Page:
olitical extremists and terrorists are using the internet asan instrument for radicalisation and recruitment. This report– resulting from the first systematic effort to bring togetherindustry, experts and government on the issue of online radicalisation– examines what can be done by governments, industry and civilsociety to counter their activities.Most governments have focused on technical solutions, believingthat removing or blocking radicalising material on the internet willsolve the problem. Yet, this report shows that any strategy that relieson reducing the availability of content alone is bound to be crude,expensive and counterproductive. Radicalisation is largely a real-worldphenomenon that cannot be dealt with simply by ‘pulling the plug’. The analogy with countering child sexual abuse on the internet isflawed, because much of the material involved in child sexual abuseis clearly illegal and there are no political constituencies which mightbe offended if repressive action is taken against it. Any strategy that hopes to counter online radicalisation must aimto create an environment in which the production and consumptionof such materials become not just more difficult in a technical sensebut unacceptable as well as less desirable. Elements of thisstrategy include:
The report thus develops concrete proposals for action withineach of the four strands:
selective use o takedowns in conjunction with prosecutionswould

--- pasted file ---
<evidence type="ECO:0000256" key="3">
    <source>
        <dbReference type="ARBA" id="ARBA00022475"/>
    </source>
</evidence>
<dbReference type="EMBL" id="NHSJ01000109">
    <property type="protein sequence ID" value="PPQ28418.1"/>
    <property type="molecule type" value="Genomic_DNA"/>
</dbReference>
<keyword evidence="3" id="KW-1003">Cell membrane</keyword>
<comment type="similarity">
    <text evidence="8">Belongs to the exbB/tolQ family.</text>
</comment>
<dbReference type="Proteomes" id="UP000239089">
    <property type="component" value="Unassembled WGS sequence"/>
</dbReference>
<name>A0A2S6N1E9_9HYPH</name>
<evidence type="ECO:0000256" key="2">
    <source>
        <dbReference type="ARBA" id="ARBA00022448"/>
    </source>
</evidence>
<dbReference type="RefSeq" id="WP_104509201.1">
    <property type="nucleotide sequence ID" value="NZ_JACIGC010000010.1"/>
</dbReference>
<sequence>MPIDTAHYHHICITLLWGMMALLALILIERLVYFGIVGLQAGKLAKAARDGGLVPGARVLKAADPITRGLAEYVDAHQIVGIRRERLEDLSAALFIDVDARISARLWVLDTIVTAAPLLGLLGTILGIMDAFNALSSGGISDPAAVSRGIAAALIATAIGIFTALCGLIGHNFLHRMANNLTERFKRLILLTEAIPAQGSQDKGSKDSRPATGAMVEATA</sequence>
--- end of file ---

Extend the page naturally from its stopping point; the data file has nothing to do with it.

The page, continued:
signal that individuals engaged in online extremism are notbeyond the law.
creation o an Internet Users Panel
in order to strengthenreporting mechanisms and complaints procedures would allowusers to make their voices heard.
More attention must be paid to media literacy
, and a comprehensiveapproach in this area is badly needed.
establishment o an independent start-up und
wouldprovide seed money for grassroots online projects aimed atcountering extremism.Efforts to counter online radicalisation must view new technologiesand modes of interaction not as a threat but as an opportunity.Relying on government alone is not sufficient
It is vital to capitaliseupon the potential contributions of all stakeholders, including internetcompanies and internet users.
AbouT ThIS RePoRT
The authors of this report are Tim Stevensand Dr. Peter R. Neumann. The research for thisreport could not have been undertaken withoutthe kind and very generous support of:
T Cmmnity Scrity Trst, LndnRna Slsky and Dr. Sami David, Nw Yrk
The views expressed in this report do notnecessarily reflect the opinions of any of theproject’s sponsors. All URLs (web links) mentioned in this reportwere active on 28 January 2009.
The International Centre for the Study of Radicalisation and Political Violence (ICSR) isa unique partnership in which King’s CollegeLondon, the University of Pennsylvania, theInterdisciplinary Center Herzliya (Israel) and theRegional Center for Conflict Prevention Amman(Jordan) are equal stakeholders. The aim and mission of ICSR is to bring togetherknowledge and leadership to counter the growthof radicalisation and political violence. For moreinformation, please visit
For questions, queries and additional copiesof this report, please contact:ICSRKing’s College London138 – 142 StrandLondon WC2R 1HHUnited Kingdom
+ 44 20 7848 2065
+ 44 20 7848 2748
firstname.lastname@example.orgLike all other ICSR publications, this report can bedownloaded free of charge from the ICSR websiteat
.© ICSR 2009